Allotment: Getting started

Signing on the dotted line

It hasn’t escaped me how lucky we’ve been to get an allotment. In June last year, an article on the BBC website suggested that there’s about 100,000 people in the UK waiting for allotment plots and that the land set aside for allotments has declined by 65% from a peak in the “dig for victory” and post-war era. This coupled with the impact of the coronavirus pandemic, which saw more and more of us trying to embrace “the good life” and start growing our own, means that allotments have experienced a renaissance and in some areas are almost impossible to get hold of.

Even knowing how difficult it can be to get an allotment, it was still daunting and in fact, I took some convincing. I have no previous gardening/grow your own experience and the plot was overgrown and unkempt – you’ll see from the pics! I work full time, have a toddler and, and, and, and……..

The excuses were plenty and would have been completely justifiable had I decided not to go ahead, but thanks to a few pep talks and a visit down to the plot where I met a couple of the neighbours who were friendly and very encouraging, I decided to give it a go, that and the weather that week was blinding.


Clearing the plot

We spent the first week or so cutting back vegetation – having borrowed a petrol strimmer, sorting through rubbish and salvaging anything that looked like it might come in useful (tarpaulin, any wood that was still in decent condition, plant pots, netting) and generally just tidying the place up. At the time the local tips were closed, but the allotment holders collectively had a skip over the summer, so we were able to dispose of quite a bit of the unusable stuff. There’s still a huge earth mound and a bit of a dumping ground of plant waste which is awaiting the arrival of a compost bin, but that’s a task for this year.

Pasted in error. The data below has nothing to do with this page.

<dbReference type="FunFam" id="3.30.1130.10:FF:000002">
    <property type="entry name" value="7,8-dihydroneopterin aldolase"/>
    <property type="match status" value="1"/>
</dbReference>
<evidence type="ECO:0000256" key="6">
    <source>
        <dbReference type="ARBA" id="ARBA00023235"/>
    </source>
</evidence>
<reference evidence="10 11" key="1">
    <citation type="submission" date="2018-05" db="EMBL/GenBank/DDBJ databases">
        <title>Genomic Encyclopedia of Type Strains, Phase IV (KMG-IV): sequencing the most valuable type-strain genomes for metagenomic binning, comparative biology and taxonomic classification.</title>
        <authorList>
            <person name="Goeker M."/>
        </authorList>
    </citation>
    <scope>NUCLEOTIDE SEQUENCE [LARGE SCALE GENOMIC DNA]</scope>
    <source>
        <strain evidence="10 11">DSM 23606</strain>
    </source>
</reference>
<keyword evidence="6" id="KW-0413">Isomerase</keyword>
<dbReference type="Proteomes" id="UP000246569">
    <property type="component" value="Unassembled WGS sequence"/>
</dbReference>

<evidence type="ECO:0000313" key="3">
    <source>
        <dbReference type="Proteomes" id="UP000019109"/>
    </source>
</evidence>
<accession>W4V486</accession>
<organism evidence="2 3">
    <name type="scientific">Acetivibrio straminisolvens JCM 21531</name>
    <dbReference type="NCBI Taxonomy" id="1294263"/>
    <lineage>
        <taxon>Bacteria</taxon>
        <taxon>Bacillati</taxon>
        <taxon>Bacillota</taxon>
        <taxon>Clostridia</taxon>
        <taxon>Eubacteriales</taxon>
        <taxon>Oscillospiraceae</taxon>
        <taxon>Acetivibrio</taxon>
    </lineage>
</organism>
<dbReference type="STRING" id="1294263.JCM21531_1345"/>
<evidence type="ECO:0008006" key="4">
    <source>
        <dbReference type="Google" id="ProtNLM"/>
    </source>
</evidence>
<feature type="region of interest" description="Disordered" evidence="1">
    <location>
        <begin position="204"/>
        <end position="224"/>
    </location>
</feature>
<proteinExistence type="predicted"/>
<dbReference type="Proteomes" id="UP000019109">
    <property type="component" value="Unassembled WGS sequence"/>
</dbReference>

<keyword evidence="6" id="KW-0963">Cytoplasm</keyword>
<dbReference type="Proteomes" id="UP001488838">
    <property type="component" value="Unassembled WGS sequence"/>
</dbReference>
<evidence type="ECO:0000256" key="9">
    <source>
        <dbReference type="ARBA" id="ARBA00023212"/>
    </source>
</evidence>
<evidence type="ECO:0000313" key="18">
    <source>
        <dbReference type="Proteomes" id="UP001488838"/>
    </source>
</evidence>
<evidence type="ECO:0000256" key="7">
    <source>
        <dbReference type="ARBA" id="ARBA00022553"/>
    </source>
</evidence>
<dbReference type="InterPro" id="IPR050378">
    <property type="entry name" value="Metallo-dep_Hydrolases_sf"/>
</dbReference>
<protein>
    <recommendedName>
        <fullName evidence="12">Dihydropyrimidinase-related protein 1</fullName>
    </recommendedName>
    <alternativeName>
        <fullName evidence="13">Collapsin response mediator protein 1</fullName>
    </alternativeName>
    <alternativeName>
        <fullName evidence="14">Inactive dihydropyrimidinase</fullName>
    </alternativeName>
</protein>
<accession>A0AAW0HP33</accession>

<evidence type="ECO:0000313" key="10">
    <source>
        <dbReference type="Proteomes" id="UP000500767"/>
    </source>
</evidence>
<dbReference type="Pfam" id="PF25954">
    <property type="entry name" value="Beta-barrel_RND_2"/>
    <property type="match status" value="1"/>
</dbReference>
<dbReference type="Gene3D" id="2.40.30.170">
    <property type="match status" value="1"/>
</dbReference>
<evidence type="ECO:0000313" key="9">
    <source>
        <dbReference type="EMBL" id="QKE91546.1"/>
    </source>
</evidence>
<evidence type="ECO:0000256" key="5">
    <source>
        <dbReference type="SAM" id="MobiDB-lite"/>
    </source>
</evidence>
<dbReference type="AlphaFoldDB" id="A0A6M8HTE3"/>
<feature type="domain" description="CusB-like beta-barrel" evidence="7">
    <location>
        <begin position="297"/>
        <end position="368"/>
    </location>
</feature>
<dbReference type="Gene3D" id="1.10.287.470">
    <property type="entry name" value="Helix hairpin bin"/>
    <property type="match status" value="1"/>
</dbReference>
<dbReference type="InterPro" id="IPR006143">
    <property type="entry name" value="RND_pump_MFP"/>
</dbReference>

We don’t use chemicals; herbicides, pesticides, insecticides, at all on the plot, so everything needed to be cleared manually and even though I knew that would make things a bit harder and that the battle against bind wind would never be done – for me, organic and chemical free is the only way to go.

Mending, clearing and eventually planting in the existing raised beds

Toward the back of the plot there were four wooden, connected raised beds and even though they were completely overgrown, we didn’t have many other options for planting space and so decided we’d give clearing them a go.

So how do you clear an overgrown bed? It’s a fairly straightforward but energy and time consuming task, particularly because as I mention above, we’ve gone down the chemical free route. So here’s what we did.

  • Remove all vegetation/ weeds – incinerating them not composting
  • Using a spade, dig dig dig, turn over the soil, removing weeds (including roots wherever possible), stones and breaking up clumps. This was made a little easier because after a run of warm weather (May), the soil was very dry
  • If dry, give the bed a light water before the next step of adding the fertiliser
  • Add an organic fertiliser and using a fork, turn the soil to incorporate the fertiliser – I used Westland Blood Fish and Bone Fertiliser Powder
  • Fork in a peat-free compost
  • And… ta-dah the beds were in some sort of state to start planting in

Buying and building the shed

There’s more about the shed in the post My top five allotment buys so far, but in short it was a must have. We didn’t have anywhere else to store the tools and stuff so it was definitely needed and instantly made the plot feel and look more presentable.

And finally, to give us a bit more space to plant and grow in, we built two new raised beds toward the front; one built from pallets that we recovered from the plot and another from a “DIY raised bed kit”, and also cleared the existing, overgrown beds along the front. In total, this gave us 9 growing areas for our first year.

We’re just getting started and there’s plenty to do in year two and beyond but hope you agree that it’s not too bad for a tidy up AND we even manged to grow some stuff. Take a look at Hits and Misses 2020 for what went right and what went.. not so right.

Plot 15b – May 2020

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